By Senator David Sater, R-Cassville
Early this week, President Obama announced his plans to use the Environmental Protection Agency (EPA) to impose more government control and regulation over U.S. carbon emissions. In a 1,560-page EPA rule, Obama is requiring power plants to reduce emissions 32 percent below 2005 levels by 2030 while forcing each state to meet different emission targets by a certain date. Those emission cuts range from an 11% reduction in North Dakota to 72% in Washington. Missouri would be forced to reduce its carbon emissions from 67.3 million tons in 2020 to 55.4 million tons in 2030, a decrease of almost 18 percent.
There are two options (if you can call them options) for states to comply with the new regulations. Either states can voluntarily develop state plans that meet arbitrary EPA assumptions or standards or face an ultimatum – the federal government will impose a plan on you.
The first option is designed so that states will share in the blame when electricity rates soar, jobs are lost (even EPA analysts agree it will result in job losses), and the energy grid is put at risk. Any which way you slice it, electric rates will go up. NERA Economic Consulting estimates that the Clean Power Plan will cost $366 billion and bring double-digit electricity-rate increases to 43 states. On top of that, many regulators are warning that the plan could destabilize the national electric grid by forcing many power plants to close before new ones can be built. Those new power plants would have to be built with carbon capture and storage, technology that is not fully developed or cost-effective.
The fact is, stable energy policy is essential to our economy. Fuels such as coal, oil, and natural gas, provided 87 percent of America’s energy needs in the past decade and have been the overwhelming supplier for over a century. Missouri relies on coal for nearly 83 percent of its electricity needs, according to the U.S. Energy Information Administration. A plan that requires us to change our source of power so drastically and so quickly will be devastating to our economy. The Heritage Foundation estimates that electricity prices will increase by an average of 17 percent between 2017 and 2031 if Obama and the EPA have their way. Nick Loris, an energy economist also with the Heritage Foundation,wrote that the “cumulative economic impact of higher energy prices will be hundreds of thousands of jobs lost and more than $2.5 trillion in lost economic growth.”
Obama’s new regulation comes just weeks after the U.S. Supreme Court flatly rejected the EPA’s 2012 energy rule to reduce mercury and other emissions. In Michigan v. EPA, the court said the Obama Administration and the EPA failed its legal obligation to compare the cost of its mercury standards with the benefits. In other words, the EPA didn’t care how much it would cost the American people, they were going to impose their regulations regardless. I don’t always agree with the Supreme Court, especially not lately, but they got this one right.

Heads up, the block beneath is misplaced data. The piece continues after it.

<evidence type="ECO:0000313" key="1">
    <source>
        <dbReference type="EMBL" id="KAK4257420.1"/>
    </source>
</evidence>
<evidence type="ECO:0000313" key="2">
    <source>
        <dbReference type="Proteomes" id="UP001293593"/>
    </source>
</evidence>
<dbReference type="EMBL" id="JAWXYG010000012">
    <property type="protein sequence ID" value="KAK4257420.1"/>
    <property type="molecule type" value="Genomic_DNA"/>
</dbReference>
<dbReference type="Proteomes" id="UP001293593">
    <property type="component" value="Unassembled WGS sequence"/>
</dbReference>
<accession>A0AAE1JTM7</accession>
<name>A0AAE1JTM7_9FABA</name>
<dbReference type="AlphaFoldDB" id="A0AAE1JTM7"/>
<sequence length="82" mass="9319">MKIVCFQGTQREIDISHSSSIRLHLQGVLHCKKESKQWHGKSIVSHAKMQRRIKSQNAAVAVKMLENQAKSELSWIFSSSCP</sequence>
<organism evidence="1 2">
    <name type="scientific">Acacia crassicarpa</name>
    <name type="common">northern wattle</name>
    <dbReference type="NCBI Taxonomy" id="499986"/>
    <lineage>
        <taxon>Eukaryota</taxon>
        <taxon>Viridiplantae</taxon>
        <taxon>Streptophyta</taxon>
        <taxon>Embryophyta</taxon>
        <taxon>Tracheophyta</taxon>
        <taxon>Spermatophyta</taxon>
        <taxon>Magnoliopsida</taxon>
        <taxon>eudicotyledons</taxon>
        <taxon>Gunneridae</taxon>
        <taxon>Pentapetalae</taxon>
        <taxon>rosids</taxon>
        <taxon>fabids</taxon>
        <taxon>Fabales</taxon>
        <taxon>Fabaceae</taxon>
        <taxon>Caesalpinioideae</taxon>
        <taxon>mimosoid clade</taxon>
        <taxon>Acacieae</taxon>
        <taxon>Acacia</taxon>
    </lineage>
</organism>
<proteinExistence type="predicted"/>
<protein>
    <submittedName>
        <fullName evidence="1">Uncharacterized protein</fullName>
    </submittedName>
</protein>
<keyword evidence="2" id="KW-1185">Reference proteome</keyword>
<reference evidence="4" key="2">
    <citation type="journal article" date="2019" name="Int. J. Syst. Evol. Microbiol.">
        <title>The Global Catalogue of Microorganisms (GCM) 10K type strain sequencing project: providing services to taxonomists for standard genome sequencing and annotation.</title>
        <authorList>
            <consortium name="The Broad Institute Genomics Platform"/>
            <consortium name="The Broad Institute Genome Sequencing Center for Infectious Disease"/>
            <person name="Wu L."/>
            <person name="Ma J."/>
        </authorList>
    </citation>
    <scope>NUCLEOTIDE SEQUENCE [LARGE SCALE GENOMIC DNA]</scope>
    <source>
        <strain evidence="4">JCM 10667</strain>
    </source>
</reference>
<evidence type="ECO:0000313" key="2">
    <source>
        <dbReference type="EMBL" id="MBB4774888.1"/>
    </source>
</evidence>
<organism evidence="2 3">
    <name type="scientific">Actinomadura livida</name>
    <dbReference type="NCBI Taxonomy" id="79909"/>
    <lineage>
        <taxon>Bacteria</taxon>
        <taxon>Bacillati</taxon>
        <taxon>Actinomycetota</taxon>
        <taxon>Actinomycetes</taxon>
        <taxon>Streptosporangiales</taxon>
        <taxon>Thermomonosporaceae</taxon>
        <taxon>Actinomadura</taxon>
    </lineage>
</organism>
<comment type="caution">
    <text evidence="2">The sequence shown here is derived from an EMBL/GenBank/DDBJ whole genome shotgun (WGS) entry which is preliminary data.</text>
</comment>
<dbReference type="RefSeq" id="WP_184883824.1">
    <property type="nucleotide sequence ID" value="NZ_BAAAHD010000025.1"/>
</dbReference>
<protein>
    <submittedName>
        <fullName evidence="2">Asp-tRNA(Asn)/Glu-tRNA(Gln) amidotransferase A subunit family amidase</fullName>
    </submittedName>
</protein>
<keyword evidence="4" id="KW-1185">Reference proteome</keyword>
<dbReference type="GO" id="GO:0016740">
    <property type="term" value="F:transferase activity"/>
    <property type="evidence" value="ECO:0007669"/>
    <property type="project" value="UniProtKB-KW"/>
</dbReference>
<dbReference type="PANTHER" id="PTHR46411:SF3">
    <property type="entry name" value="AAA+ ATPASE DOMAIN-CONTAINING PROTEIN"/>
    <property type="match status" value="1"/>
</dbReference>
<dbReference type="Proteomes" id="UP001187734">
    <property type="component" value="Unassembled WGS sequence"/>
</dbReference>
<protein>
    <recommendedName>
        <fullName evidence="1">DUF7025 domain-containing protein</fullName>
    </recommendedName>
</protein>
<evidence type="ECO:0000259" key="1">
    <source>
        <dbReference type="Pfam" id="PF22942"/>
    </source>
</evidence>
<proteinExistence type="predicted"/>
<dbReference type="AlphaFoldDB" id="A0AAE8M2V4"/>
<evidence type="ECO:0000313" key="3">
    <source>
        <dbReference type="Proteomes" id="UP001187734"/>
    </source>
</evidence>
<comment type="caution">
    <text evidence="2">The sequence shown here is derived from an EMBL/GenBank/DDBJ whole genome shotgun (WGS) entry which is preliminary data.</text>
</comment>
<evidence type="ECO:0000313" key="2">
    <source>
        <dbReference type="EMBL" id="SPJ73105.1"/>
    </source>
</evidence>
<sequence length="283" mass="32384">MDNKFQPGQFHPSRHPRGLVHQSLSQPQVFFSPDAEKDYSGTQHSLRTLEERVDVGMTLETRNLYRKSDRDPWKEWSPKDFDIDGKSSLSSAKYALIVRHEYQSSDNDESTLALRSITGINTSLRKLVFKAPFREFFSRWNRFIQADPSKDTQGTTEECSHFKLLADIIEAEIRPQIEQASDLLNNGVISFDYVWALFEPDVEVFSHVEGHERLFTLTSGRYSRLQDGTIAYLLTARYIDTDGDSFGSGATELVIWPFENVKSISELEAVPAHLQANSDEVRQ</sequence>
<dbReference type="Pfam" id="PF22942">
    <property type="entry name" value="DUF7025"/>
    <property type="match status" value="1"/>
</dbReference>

The situation puts Missouri in a tough spot. Do we develop our own state plan and be complicit in the federal government raising our energy prices and killing Missouri jobs? I don’t know about you but I am tired of this relationship between the states and the federal government where we have to ask for permission to do something the Constitution already gives us the authority to do or we are forced into doing something through threats of withheld funding or fines. If we go along with the “Clean Power Plan” the EPA or administration could change it at their whim and put all authority in the hands of bureaucrats in Washington, D.C. Our other option is a better one. The governors of Oklahoma, Mississippi, Wisconsin, Indiana, Texas and Louisiana have already refused to submit state plans of compliance with the “Clean Power Plan” and 13 states are challenging the plan in federal court as unconstitutional. Needless to say, the plan’s prospects are far from certain. Missouri should join this lawsuit and refuse to go along with the plan. Doing otherwise is guaranteed to hurt our economy, put Missourians out of work, and raise our electric rates. That combination will do nothing but hurt Missouri.
See the article here.
- On August 14, 2015